Friday, October 25, 2013


The office of President.

Last post set forth the idea of a one term president for six years.  I proposed that it was sufficient time to put forth an agenda which would either sink or swim.  It would not be put into a venue as it is now where the current office holder runs on the idea that he needs more time to complete and carry out his agenda and those who are all stupid and in  for the freebies reelect that individual knowing not that he could care less about them but only about the power which the office brings.

The power of the office is the next item up for discussion and one which the convention needs to address.  It is time we Rethink the office of the President. 
It appears that the office has taken on an "air" of royalty to it which flies in the face of of the founders original intent .  Pomp and protocol, inspired by a past that none can relate too have no place in the exercise of authority in the government in the 21st century.  Along with this comes compensation for the office during and after his time in office.  It is not unusual that by the time an individual reaches the office of the president that he may have already held several government positions- governor, senator, representative , or may have wealth in his own right. How is the presidents pension to be determined when he is entitled to multiple retirement plans?  The president , like other politicians make money off his experiences during and after his time in office, through books, lectures, consultations fees and more. The presidents retirement benefits which include Secret Service protection for him and his family members, the cost of maintaining a private office, travel, his widow's pension and the "royal" funeral, need to be aligned to the respect for the office, but also to the living standard of the average American. As as with the average American, his pension should start at the retirement age defined for all by Social security.  

The country has absolutely no need for a royal presidency. The president should not act as or give the impression of being a beneficent monarch.  The first lady or whatever it may be in the future is not and should not be considered an extension of the president.
The limits of executive power and the methods of exercising it need to be defined.  Secondly what is meant by "executive privilege.  "Executive waivers" not only allow the president , but other federal administrators as well, to selectively enforce laws. These are certainly questions too serious to be left to the fuzzy  notion of who is entitled to act. Should the country decide to allow them? If so, what restrictions should be imposed.

We need to move from the 19th century captivity concerning political continuity.  The validation of votes for both the president and the congress should result in a swift succession of power rather than wasting time with the "lame duck" situation which allows shenanigans of all manner of things most of which are immediately erased upon the next president and or congress taking office. Currently there is 11 weeks between Election Day and Inauguration Day and it only extends influence beyond any useful term of office.  Midnight rulings are but one example. Carter left behind 24,000 pages, Clinton , 26, 000 pages and Bush was not far behind.  No leader of any other modern country celebrates himself as does the US President because that  is what they think the people want or are told that they want. Such fantasies reflecting toward a royal aura is not the function of the presidency.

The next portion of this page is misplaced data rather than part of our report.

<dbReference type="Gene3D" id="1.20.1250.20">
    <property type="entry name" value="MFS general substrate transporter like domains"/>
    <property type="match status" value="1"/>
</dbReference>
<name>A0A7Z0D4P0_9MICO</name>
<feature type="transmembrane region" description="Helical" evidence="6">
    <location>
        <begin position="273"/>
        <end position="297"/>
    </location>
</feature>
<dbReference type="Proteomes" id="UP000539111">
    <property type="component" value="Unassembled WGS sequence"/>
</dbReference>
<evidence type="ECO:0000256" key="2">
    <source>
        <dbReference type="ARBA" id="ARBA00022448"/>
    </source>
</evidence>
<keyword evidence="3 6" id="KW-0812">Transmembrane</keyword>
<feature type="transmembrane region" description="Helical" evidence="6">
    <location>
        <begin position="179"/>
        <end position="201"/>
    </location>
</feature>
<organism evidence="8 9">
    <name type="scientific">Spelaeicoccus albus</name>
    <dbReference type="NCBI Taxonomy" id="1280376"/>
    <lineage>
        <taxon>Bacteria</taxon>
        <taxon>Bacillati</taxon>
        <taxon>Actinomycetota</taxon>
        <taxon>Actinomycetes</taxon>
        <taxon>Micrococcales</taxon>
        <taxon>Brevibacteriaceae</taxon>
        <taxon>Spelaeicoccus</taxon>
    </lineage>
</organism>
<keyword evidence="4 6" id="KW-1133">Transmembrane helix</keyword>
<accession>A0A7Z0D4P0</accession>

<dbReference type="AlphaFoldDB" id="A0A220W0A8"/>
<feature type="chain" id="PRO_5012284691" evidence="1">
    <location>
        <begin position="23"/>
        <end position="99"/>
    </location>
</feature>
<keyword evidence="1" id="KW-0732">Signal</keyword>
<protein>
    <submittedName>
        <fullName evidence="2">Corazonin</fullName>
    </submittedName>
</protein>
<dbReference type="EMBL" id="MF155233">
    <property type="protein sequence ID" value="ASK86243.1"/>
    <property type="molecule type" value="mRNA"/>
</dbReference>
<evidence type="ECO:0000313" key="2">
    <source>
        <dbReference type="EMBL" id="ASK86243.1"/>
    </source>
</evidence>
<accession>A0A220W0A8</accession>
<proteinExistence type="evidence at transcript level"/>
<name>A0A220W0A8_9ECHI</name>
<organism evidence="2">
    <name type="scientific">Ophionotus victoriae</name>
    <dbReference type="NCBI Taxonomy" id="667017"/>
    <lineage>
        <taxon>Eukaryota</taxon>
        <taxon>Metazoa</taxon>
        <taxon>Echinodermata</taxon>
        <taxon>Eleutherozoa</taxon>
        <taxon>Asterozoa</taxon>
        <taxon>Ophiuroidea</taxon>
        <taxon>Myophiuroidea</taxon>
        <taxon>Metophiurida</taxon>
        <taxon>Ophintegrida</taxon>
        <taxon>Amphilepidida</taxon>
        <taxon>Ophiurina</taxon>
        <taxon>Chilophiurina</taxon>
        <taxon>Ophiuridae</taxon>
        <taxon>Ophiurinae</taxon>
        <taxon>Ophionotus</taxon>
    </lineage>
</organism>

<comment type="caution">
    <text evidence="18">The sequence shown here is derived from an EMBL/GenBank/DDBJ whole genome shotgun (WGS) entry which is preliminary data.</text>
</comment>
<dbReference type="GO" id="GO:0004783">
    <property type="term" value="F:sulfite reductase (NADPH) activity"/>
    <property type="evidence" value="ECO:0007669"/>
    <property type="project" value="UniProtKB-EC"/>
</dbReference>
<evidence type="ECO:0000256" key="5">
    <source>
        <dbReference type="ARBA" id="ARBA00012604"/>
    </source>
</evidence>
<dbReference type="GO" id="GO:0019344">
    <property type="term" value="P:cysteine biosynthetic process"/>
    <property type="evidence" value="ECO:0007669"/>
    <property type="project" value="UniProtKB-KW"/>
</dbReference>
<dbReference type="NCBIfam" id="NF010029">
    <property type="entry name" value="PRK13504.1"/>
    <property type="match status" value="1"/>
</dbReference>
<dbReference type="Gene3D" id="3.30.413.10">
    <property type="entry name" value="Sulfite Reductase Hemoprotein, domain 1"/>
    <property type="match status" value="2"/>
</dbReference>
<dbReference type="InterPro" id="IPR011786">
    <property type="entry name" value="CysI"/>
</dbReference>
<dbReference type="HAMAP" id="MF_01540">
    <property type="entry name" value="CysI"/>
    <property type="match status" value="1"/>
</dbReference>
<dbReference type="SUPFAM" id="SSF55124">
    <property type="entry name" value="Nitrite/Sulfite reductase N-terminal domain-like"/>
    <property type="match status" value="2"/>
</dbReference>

Doing away with the notion that the president is the Commander in Chief of the military is past time.  Military action takes place much faster and in so many different ways that political decision lags behind or slows the action necessary.  Turning a man who has never served or have refused to serve in the military, as it has occurred in recent years, to command those   who have volunteered is sheer demagoguery.  The practice carried on by kings, dictators-all commanders in chief, or posing as them needs to be changed since there is a better way.  Allowing a so called  commander in chief to arbitrarily dictate torture, assassinations and other arbitrary action against friend and foe is ridiculous and this country is getting too close to such and exercise of executive power. 

Two other issues need to be addressed as well. One is "president for life". President is not a title for life nor was it ever intended to be yet we continue to address every former person who has served in the White House as president. Unfortunately this carries over to congressmen and to the justices. It borders on creation of a class of nobility.  We don't need it.  Lastly, Presidential libraries are nothing more than self-aggrandizing monuments.  They should be paid for by the individual or by contributions,  and those contributions should hold no tax exemption for it smacks of influence buying.
The records belong to the people of this country and should be in a location where they are accessible to the public who paid for them dearly. The Constitution does not support such grandeur.  

Next:  The Judiciary

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